Kosovo’s Thaci: No dialogue under ultimatums

Kosovo’s Thaci: No dialogue under ultimatums Izvor: Printscreen

Hashim Thaci, Kosovo’s President said late on Thursday the meeting with his Serbia’s counterpart Aleksandar Vucic was marked by “the Serbian delegation aggressive behaviour,” adding the dialogue was not possible under ultimatums and with a raised voice,” the Beta news agency.

The Thursday's meeting between the two leaders mediated by the European High Representative Federica Mogherini ended with no results, casting doubt on any perspective of a new encounter.

Their last tête-à-tête meeting took place in Brussels in July, while in September they only had separate talks with Mogherini.

Ahead of the Thursday’s meeting a European External Action Service statement said that “the EU expects Serbia and Kosovo to swiftly deliver on their commitment to the Dialogue given the direct link between comprehensive normalisation of relations between them and the concrete prospects for their EU aspirations”.

Following the talks, Vucic said the Belgrade-Pristina dialogue would continue after the authorities in Kosovo withdrew all the illegal decisions they had taken, referring to Kosovo authorities’ call to raise tariffs on Serbian goods by 10 percent over the past few days, counter to the CEFTA agreement.

“The EU has condemned it, but no one is getting worked up over it,” Vucic said, adding that the decision remained in effect and Pristina was now talking about setting up a military garrison in the north.

Besides, Vucic said Europeans, not the Albanians, were trying to throw Serbia out of the power grid in northern Kosovo.

“They are now trying to take away our right to transfer electricity, making us lose a power line to Macedonia, two to Albania and three to Montenegro,” he said.

Later on Thursday, Pristina media quoted Thaci as saying that a peace agreement was in the interest of both countries, opening them a European perspective.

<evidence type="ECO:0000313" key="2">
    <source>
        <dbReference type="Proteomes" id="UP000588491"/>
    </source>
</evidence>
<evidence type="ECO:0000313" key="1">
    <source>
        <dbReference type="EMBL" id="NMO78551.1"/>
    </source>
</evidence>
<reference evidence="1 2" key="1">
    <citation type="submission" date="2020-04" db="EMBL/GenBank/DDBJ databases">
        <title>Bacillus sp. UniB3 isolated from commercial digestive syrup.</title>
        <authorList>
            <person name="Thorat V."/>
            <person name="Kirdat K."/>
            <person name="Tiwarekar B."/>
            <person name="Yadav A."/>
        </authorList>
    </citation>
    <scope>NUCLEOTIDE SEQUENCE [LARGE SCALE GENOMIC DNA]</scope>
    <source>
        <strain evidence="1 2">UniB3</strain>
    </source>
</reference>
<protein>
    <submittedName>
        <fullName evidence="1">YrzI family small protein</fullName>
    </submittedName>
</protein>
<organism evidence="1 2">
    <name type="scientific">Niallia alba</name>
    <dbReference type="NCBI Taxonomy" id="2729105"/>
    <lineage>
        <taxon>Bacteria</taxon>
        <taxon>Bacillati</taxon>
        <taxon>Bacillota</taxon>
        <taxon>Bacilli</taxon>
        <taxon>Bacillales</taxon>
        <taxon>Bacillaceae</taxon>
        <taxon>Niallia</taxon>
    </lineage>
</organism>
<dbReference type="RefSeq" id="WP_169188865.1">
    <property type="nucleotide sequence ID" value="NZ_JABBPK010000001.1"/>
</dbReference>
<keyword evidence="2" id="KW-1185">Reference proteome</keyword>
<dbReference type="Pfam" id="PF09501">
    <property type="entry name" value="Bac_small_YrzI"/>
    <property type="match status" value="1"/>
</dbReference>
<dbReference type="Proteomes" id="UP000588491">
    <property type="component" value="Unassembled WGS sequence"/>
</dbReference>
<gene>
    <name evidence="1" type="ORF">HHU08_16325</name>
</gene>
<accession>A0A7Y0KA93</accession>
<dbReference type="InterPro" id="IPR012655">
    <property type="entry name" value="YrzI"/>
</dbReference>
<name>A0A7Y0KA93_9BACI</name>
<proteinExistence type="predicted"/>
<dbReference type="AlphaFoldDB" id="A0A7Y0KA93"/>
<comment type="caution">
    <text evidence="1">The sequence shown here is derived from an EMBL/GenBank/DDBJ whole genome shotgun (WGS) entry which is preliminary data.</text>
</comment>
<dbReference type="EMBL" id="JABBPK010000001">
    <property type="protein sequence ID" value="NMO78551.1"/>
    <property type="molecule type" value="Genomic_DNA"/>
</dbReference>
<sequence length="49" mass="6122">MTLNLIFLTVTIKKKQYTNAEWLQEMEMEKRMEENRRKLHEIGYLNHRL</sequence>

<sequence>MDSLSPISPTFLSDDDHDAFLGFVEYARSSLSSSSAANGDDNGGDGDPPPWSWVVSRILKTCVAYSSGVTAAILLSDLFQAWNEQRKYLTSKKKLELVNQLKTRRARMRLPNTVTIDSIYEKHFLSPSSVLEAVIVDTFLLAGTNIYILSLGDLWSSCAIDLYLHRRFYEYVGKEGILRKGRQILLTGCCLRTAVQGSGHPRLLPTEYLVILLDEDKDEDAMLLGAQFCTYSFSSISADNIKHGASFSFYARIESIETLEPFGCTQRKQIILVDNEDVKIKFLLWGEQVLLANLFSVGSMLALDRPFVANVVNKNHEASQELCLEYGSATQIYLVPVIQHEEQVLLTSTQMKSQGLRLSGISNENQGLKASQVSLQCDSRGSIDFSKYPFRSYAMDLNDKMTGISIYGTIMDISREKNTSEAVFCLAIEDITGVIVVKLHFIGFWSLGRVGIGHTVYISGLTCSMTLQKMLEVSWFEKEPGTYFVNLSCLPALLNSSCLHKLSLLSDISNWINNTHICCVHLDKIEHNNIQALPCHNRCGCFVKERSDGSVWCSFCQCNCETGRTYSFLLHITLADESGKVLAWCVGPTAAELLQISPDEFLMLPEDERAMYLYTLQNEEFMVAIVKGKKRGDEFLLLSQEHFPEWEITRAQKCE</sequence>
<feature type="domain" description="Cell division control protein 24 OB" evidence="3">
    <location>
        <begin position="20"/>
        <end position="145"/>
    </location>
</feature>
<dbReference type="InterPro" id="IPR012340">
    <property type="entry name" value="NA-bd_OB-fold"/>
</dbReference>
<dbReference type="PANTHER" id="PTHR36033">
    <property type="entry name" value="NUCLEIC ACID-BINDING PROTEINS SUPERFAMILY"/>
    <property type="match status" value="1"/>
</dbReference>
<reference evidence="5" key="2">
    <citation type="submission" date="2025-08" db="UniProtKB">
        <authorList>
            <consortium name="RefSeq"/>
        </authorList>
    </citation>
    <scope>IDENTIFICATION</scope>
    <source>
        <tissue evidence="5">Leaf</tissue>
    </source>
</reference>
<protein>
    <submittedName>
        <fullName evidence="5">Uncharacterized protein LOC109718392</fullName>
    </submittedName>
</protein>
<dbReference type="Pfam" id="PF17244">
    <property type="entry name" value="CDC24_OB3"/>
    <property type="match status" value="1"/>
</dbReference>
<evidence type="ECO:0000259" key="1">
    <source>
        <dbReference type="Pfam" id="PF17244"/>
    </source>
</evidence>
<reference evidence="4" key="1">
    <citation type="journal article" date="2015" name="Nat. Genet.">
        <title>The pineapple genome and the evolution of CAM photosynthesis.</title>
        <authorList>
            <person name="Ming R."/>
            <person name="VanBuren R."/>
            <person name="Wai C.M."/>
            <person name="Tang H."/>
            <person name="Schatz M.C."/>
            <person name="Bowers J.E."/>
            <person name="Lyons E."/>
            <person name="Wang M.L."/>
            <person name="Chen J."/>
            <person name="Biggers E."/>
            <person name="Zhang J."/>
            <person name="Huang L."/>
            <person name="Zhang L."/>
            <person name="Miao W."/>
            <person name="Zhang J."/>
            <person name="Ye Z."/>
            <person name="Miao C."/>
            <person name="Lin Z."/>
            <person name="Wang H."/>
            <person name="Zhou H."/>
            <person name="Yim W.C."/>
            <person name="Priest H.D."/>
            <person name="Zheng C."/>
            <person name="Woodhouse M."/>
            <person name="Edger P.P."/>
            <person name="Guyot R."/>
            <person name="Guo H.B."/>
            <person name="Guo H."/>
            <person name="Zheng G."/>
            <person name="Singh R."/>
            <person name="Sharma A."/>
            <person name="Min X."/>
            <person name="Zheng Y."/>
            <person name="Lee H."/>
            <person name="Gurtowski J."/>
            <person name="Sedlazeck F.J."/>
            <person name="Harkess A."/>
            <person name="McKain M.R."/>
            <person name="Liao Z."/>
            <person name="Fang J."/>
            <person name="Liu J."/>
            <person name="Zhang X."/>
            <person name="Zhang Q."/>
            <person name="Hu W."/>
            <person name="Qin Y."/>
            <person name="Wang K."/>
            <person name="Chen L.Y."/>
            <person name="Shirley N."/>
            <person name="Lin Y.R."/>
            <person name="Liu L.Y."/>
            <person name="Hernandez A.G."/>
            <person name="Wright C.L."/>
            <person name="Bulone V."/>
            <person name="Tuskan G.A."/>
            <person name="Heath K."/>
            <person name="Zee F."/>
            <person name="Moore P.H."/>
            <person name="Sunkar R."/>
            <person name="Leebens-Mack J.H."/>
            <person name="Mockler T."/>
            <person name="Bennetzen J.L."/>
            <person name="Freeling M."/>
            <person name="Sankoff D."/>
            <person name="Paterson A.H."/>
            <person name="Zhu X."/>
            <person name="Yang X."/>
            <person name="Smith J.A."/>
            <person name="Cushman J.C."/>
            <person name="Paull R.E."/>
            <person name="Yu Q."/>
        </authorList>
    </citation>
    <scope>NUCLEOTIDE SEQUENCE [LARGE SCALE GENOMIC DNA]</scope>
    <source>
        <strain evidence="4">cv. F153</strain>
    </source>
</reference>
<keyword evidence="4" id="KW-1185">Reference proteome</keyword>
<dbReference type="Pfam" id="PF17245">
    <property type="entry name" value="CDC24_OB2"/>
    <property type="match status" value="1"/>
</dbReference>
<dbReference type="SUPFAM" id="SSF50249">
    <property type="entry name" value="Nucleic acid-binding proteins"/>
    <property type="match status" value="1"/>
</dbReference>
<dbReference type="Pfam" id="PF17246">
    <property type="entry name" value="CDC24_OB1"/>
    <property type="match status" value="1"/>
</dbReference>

“It remains to be seen what will happen. It is not an easy challenge (for us) to face each other here,” Thaci said, appealing to the whole Kosovo political scene to take responsibility for a historic agreement.

According to him, the dialogue had no alternative. “Everything else is a populist stand and incidents.”

However, he added he had doubts about the process and that “there is a weak possibility to reach an agreement, but we have to continue working.”

“Vucic’s discourse was aggressive, while we had a fair and balanced attitude regarding the replacement of (UN Security Council) Resolution 1244,” Thaci said, reiterating that as far as Kosovo was concerned, any solution had to include the mutual recognition of independence and Pristina’s UN membership.

Thaci mentioned the replacement of the Resolution 1244, for the first time, apparently referring to its neutral stand toward Kosovo’s final status, but it was not reported that he repeated his previous demand for border correction, i.e., the annexation of Serbia’s southern region mostly populated by ethnic Albanians.

Among other things, the Resolution from 1999 authorises the UN to facilitate a political process to determine Kosovo's future status. "The resolution reaffirms calls for 'substantial autonomy and meaningful self-administration for Kosovo'."

Belgrade is highly unlike to accept any change in the Resolution which might lead to the recognition of Kosovo’s independence and its entry into the UN.

The change would have to be adopted by the Security Council where Russia and China, supportive of Serbia, have a veto right.

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